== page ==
Editor: Research links a poor immune response to vaccines at ages 5 and 7 to the level of perfluorinated compounds (PFCs) in the mother’s blood during the final weeks of her pregnancy.
PFCs, commonly used in many household products such as stain- and grease-resistant carpets and upholstery, nonstick cookware, clothing, and food packaging such as microwave popcorn bags, have triggered health concerns for many years. See a list of products with PFCs here.
These chemicals have been associated with early menopause, elevated cholesterol especially in children, altered immune response, and adverse liver and thyroid reactions.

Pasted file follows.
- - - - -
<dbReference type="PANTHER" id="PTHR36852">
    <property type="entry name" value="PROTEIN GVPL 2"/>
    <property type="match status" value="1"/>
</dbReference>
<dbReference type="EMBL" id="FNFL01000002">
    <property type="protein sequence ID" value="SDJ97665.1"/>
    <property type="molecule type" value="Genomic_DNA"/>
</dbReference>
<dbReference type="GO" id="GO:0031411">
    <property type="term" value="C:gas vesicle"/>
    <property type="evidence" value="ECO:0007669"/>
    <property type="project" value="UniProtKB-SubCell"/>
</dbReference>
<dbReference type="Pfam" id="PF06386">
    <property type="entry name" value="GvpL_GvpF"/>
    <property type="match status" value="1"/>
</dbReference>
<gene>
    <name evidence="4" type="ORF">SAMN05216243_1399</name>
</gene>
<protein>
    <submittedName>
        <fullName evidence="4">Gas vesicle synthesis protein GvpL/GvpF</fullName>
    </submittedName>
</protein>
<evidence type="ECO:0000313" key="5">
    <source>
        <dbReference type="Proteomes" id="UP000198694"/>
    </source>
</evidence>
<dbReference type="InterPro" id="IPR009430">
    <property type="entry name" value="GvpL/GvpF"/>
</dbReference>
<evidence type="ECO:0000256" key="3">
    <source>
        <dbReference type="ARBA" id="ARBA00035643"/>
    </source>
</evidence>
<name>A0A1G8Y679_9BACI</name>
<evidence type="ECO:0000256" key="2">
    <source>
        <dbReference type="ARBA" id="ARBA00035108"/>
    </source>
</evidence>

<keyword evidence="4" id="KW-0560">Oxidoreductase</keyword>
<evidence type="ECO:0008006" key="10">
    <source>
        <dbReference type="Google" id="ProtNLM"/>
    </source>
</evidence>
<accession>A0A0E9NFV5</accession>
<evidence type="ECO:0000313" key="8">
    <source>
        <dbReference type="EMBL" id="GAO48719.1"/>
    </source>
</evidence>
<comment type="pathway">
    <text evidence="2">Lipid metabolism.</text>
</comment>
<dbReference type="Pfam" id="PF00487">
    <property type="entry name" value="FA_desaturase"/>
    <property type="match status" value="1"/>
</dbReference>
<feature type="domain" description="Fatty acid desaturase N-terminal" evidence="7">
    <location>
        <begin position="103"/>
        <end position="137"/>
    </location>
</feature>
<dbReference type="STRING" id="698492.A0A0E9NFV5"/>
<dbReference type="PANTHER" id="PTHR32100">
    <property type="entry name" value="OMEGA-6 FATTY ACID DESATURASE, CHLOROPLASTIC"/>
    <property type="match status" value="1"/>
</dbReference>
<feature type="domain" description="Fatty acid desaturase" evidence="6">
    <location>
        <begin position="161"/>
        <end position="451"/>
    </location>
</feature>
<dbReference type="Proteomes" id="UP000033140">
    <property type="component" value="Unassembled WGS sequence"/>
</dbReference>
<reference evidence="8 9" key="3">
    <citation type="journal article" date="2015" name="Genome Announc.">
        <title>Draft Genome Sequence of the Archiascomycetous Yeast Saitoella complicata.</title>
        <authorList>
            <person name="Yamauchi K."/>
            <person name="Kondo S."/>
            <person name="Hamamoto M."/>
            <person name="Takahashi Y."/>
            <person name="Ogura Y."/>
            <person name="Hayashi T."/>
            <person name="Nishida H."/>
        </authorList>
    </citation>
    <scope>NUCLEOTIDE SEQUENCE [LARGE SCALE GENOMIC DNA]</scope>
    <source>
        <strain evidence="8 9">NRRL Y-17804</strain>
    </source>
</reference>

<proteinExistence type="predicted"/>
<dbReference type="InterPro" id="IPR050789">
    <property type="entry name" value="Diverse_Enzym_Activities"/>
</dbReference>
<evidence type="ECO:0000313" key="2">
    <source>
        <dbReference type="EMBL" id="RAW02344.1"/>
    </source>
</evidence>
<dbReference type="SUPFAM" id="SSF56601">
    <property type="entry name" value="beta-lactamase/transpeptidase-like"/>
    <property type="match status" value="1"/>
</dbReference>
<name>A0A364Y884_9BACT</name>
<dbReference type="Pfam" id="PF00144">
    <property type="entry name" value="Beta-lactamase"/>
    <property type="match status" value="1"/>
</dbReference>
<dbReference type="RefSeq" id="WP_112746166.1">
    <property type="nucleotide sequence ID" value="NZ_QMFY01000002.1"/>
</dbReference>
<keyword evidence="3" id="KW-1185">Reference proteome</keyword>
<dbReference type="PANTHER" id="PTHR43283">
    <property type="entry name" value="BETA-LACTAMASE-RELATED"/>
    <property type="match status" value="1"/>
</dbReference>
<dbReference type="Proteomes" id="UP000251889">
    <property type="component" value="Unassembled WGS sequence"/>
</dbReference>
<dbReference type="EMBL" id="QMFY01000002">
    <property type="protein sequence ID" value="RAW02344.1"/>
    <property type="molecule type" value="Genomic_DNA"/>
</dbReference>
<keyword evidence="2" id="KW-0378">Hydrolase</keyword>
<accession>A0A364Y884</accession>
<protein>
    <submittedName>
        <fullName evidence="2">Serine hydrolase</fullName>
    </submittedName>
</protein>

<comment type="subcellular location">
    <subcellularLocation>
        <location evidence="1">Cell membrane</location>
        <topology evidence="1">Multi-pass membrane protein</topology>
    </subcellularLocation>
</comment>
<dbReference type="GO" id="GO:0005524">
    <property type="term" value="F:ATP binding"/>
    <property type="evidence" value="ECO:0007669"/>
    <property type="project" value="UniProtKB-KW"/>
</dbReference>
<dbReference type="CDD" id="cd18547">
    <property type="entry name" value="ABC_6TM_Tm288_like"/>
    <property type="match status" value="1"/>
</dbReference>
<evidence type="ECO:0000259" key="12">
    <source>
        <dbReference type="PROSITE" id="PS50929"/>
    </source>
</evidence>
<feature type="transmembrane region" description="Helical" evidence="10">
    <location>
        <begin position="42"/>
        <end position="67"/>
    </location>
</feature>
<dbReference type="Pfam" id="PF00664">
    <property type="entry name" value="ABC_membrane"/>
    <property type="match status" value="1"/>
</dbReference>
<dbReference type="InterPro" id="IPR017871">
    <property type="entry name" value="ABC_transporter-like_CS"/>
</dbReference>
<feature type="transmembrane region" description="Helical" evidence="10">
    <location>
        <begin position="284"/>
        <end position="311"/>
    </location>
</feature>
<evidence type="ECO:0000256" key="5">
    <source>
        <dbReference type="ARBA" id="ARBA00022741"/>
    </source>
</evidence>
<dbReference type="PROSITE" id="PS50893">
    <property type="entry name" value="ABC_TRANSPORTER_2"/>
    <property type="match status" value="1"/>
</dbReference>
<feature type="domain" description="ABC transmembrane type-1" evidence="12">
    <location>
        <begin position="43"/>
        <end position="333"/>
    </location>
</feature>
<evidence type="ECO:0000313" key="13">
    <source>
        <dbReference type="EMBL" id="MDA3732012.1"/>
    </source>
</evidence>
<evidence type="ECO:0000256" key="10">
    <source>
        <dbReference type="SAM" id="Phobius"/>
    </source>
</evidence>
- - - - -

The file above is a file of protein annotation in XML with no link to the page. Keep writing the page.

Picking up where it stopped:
Shocking new research now clearly shows that high maternal PFC levels can result in low antibodies to vaccines in children. It was reported that for youngsters who had twice the average levels of PFCs in their blood at age 5, the immune response to the tetanus and diphtheria vaccines at age 7 was only half of what it should have been.
The lead researcher, Dr. Philippe Grandjean, said, “What we don’t know is whether this association represents a general immune system dysfunction, and if it has implications in regards to infections, allergies or even cancer. We are looking at something that appears to be just the tip of the iceberg, and we’d very much like to know what the rest of the iceberg looks like.”
JAMA, 2012 Jan 25;307(4):391-7. “Serum vaccine antibody concentrations in children exposed to perfluorinated compounds.”